7 F.3d 232
Elizabeth ALLEN, Plaintiff-Appellant,
FORD MOTOR COMPANY and Ford Motor Company Savings and Stock
Investment Plan Committee, Defendants-Appellees.
United States Court of Appeals, Sixth Circuit.
Sept. 17, 1993.
Pens. Plan Guide P 23886J
NOTICE: Sixth Circuit Rule 24(c) states that citation of unpublished dispositions is disfavored except for establishing res judicata, estoppel, or the law of the case and requires service of copies of cited unpublished dispositions of the Sixth Circuit.
Before: KENNEDY, MARTIN, and SUHRHEINRICH, Circuit Judges.
Plaintiff, Elizabeth Allen, appeals the district court's order granting summary judgment in favor of Ford Motor Company and Ford Motor Company Savings and Stock Investment Plan Committee (collectively "defendant") in this action filed against defendant for failing to provide accurate information regarding the cost basis of stock distributed to her from her former husband's qualified employee benefit plan. Plaintiff charges that the inaccurate information caused her to determine incorrectly the tax consequences of her subsequent actions, resulting in a payment of unexpected income and capital gain taxes. She claims damages equal to the amount of the income and capital gain taxes paid and the lost investment value of those payments.
The district court held that although defendant breached its fiduciary duty under the Employee Retirement Income Security Act ("ERISA")1 to provide plaintiff with accurate information, defendant's actions did not cause the damages claimed. We agree that defendant breached its fiduciary duty to plaintiff, and for reasons different than those relied upon by the district court, we also agree that defendant did not cause plaintiff's claimed injuries. Accordingly, finding that there are no genuine issues of material fact and that defendant is entitled to judgment as a matter of law, we AFFIRM.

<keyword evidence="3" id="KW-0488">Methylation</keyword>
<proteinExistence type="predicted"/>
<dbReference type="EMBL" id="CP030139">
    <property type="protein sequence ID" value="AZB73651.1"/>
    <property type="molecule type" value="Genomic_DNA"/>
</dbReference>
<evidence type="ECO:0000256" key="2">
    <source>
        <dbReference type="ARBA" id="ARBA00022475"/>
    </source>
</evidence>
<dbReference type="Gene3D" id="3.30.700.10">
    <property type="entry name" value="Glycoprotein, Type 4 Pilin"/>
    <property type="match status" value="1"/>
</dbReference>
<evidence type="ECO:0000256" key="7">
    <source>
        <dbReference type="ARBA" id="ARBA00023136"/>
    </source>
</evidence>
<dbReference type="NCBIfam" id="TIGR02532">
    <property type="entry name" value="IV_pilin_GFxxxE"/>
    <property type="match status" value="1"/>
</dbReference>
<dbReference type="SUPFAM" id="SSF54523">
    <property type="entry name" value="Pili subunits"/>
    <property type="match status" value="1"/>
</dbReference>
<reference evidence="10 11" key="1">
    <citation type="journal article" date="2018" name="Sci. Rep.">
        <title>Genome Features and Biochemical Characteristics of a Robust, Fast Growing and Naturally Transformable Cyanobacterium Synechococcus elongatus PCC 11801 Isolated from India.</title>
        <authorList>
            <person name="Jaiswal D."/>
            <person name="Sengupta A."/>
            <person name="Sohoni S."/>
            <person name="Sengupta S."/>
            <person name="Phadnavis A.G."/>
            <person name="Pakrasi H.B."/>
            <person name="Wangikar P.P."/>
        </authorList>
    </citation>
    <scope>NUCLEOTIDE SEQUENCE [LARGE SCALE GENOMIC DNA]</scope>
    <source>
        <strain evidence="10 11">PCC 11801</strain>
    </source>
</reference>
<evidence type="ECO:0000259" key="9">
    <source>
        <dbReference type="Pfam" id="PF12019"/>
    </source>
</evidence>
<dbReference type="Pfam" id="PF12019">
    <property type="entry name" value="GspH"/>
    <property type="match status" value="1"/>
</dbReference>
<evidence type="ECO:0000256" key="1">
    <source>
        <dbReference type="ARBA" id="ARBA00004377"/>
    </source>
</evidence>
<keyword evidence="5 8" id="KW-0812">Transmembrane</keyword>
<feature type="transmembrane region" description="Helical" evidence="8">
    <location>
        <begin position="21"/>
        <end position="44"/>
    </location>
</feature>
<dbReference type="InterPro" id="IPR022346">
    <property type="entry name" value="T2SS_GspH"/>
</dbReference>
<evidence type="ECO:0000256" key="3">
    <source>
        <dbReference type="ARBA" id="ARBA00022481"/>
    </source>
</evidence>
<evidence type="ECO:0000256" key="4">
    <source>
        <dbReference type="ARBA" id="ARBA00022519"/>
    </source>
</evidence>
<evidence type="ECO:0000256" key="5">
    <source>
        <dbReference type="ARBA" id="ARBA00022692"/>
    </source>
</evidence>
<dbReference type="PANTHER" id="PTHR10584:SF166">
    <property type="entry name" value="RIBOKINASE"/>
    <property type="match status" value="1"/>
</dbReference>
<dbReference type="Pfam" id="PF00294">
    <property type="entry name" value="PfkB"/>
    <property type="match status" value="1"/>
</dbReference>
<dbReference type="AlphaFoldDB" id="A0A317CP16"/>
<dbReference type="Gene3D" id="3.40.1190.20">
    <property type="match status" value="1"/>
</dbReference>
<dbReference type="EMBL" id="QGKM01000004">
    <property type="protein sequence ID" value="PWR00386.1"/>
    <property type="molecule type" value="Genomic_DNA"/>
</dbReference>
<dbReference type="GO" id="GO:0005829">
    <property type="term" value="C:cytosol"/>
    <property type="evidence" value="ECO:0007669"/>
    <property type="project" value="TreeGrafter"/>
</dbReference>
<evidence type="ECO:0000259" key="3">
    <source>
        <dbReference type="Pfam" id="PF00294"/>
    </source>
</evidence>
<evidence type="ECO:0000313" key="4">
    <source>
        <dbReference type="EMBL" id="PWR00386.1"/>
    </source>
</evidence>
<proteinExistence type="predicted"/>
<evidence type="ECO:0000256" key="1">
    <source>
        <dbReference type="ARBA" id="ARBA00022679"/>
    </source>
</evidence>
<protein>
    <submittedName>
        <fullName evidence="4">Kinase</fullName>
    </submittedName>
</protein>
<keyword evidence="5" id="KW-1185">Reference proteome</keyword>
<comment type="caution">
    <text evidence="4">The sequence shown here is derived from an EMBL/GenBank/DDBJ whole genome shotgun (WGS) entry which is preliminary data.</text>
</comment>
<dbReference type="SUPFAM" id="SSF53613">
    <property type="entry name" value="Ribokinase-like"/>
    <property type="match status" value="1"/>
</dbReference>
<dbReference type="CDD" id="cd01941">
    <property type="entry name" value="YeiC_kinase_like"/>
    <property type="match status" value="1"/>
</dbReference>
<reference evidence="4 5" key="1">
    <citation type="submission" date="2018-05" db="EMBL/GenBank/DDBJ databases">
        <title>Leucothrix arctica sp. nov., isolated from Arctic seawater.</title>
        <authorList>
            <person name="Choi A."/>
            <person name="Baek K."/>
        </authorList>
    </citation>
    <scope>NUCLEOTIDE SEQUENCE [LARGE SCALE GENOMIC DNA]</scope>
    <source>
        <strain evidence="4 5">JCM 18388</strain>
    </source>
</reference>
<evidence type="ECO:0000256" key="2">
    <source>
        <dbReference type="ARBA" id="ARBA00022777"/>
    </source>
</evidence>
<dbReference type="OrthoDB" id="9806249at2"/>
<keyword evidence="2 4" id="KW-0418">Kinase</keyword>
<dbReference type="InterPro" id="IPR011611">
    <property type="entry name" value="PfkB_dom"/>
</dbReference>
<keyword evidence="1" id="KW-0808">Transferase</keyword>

Plaintiff's former husband has been employed with Ford Motor Company since 1964, and during his employment he has participated in the Ford Motor Company Savings and Stock Investment Plan (the "plan"). Under the plan, employees can contribute part of their after-tax salary toward the purchase of company stock. The company, in turn, makes matching contributions.
In February 1988, plaintiff divorced her husband. Pursuant to the divorce order,2 she was designated an alternate payee and a beneficiary of the plan, and was therefore entitled to half (4,652) of the shares in her former husband's stock accounts. Later, in November 1988, plaintiff sought to withdraw her interest in the plan. To that end, she filed a "Request for Withdrawal" with defendant, seeking her full entitlement of stock in four sub-accounts: (1) the employee savings account, which includes stock purchased with employee contributions; (2) the company matching account, which includes stock purchased with company matching contributions; (3) an account collecting stock purchased with dividends from the employee savings account; and (4) an account collecting stock purchased with dividends from the company matching account. Distributions from most of the accounts are subject to both income and capital gain taxes.
Income tax liability depends on the way in which shares of stock are purchased. Because the stock in the employee savings account is purchased with after-tax earnings, the distribution of these shares is not a taxable event. See 26 C.F.R. § 1.402(a)-1. In contrast, company contributions to the matching account and property in dividend accounts are considered pre-tax earnings. Thus, the distribution of stocks from these accounts is a taxable event. See 26 C.F.R. § 1.402(a)-1(a)(1)(i).